At Frontpage, Peter Collier has an excellent brief account of the life of Medal of Honor recipient Colonel George "Bud" Day, who died over the weekend at the age 88. I had the honor of meeting him a few times, and was struck by his modesty and affability. But many men are modest and affable. How many others have done what he did?
Here are excerpts from Collier's tribute to Bud Day, about whom, "Nature might stand up/And say to all the world, 'This was a man.'"
At Medal of Honor get-togethers, his fellow recipients, all of whom had accomplished legendary feats of bravery of their own, would pay special attention when Bud Day appeared. ...
He was a 17-year-old high school junior in Sioux City, Iowa when he dropped out to join the Marines in 1942. He spent nearly three years in the Pacific as a member of a 130 mm gun battery, then came home to get his diploma, attend college and get a law degree. He passed the bar in 1949, but felt that the weak, piping time of peace would be a brief interlude. He joined the Iowa Air National Guard and after pilot training was called to active duty during the Korean War as a fighter jock. After two tours, he decided to become a “lifer” in the Air Force. ...
On August 26, , Day, who now had 65 missions, was directing a flight of F-105s striking an enemy surface-to-air missile site near the DMZ in North Vietnam. His plane was hit by anti-aircraft fire, destroying its hydraulics and sending it into a death spiral. As he ejected, he smashed into the fuselage, breaking his arm in three places and injuring his back. North Vietnamese militiamen below watched his parachute bloom and were waiting for him when he landed. They marched him to a camouflaged underground shelter and began a violent interrogation. When Day refused to answer their questions, his captors staged a mock execution, then hung him from a rafter by his feet. After several hours, the North Vietnamese, believing him to be so badly hurt that he wouldn’t try to escape, let Day down and tied him up with a loosely knotted rope.
Four days later, as a pair of distracted teenaged soldiers stood guard, Day managed to untie himself and escape. He headed south at the beginning of one of the most remarkable episodes of resistance and survival of the Vietnam war.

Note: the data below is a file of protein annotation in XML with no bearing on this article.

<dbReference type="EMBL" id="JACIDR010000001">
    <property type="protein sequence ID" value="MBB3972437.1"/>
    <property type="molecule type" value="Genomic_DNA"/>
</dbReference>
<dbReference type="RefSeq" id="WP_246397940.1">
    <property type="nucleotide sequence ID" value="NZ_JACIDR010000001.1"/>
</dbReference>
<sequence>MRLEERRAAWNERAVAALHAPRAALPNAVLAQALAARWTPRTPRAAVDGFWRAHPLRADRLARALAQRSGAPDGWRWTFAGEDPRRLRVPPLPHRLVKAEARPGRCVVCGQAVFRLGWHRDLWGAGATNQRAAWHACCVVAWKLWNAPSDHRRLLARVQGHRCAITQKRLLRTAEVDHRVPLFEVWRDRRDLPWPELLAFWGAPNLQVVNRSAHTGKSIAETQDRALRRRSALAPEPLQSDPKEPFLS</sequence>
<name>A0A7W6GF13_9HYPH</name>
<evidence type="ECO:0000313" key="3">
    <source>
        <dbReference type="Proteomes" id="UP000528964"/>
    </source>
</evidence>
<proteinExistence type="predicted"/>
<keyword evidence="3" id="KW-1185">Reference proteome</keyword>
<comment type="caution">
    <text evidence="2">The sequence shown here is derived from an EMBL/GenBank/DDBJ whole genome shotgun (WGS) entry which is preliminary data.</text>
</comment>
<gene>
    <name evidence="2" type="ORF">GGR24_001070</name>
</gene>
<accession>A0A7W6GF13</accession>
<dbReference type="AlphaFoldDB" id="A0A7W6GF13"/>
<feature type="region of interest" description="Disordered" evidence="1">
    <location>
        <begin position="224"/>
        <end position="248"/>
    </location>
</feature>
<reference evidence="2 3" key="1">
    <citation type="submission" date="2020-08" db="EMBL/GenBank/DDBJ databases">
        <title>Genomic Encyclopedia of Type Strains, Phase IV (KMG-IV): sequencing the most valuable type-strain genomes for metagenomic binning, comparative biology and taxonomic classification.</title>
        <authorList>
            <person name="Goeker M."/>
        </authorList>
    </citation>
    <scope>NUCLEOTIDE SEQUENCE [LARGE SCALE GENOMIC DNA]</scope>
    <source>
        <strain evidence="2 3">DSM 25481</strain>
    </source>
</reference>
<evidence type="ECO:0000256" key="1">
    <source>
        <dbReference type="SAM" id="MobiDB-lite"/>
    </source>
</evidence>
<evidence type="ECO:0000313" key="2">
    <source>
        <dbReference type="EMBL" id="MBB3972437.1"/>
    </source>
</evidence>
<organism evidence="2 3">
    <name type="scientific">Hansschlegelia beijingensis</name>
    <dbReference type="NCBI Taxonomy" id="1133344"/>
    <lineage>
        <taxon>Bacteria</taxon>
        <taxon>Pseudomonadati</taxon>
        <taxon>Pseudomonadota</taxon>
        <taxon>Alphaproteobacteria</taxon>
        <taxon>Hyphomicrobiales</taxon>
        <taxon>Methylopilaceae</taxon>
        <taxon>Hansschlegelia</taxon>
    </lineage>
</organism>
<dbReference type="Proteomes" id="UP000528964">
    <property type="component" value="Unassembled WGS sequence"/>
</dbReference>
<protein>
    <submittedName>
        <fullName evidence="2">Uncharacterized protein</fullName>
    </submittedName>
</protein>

On his second night on the run, Day, feverish from his wounds, was dozing in thick undergrowth when a renegade bomb or rocket landed nearby. The concussion left him bleeding from his ears and sinuses and lanced one leg with shrapnel. Day collected himself and continued to hobble south, eating berries and frogs he trapped while successfully evading the enemy patrols on his trail.
Sometime between the twelfth and fifteenth day after his escape — by then Day had lost track of time — he heard helicopters and stumbled toward the sound. It was U.S. choppers evacuating a Marine unit and he limped toward the landing zone. But the helicopters left before he got close enough to get their attention. The next morning, still heading south, the delirious Day was spotted by an enemy patrol. He tried to hide in the jungle, but was shot in the hand and leg. He was recaptured within a mile or so of the U.S. Marine firebase at Con Thien.
Taken back to the camp from which he had escaped, he was subjected to starvation, staged execution and torture; his right arm was rebroken. He was held in an archipelago of camps as he was moved north, finally reaching the “Hanoi Hilton.”
When he arrived at the prison, his untreated wounds were infected, and he was suffering from malnutrition and unable to perform even the most rudimentary task for himself. The fingers on both hands had curled into fists; he regained some motion by peeling them back, flattening them against the wall of his cell and leaning into them with all his weight. His cellmate was John McCain, who himself had recently been nursed through his own physical nightmare. McCain, who would routinely refer to Day as “the bravest man I ever knew,” put together a homemade splint to help heal Day’s damaged arm.
Over the next five years, Day earned his reputation as one of the Hanoi Hilton’s hard men by offering maximum resistance 24 hours a day for all the days of his imprisonment. Subjected to unremitting torture, he gave his captors only false information. ...
On one well-remembered occasion in 1971, when rifle wielding guards burst into the cell where some of the prisoners were holding a forbidden religious service, Day moved closer to stare into the muzzles of the guns and began to sing The Star Spangled Banner. The other men, including James Stockdale, ranking U.S. officer in the prison, joined him.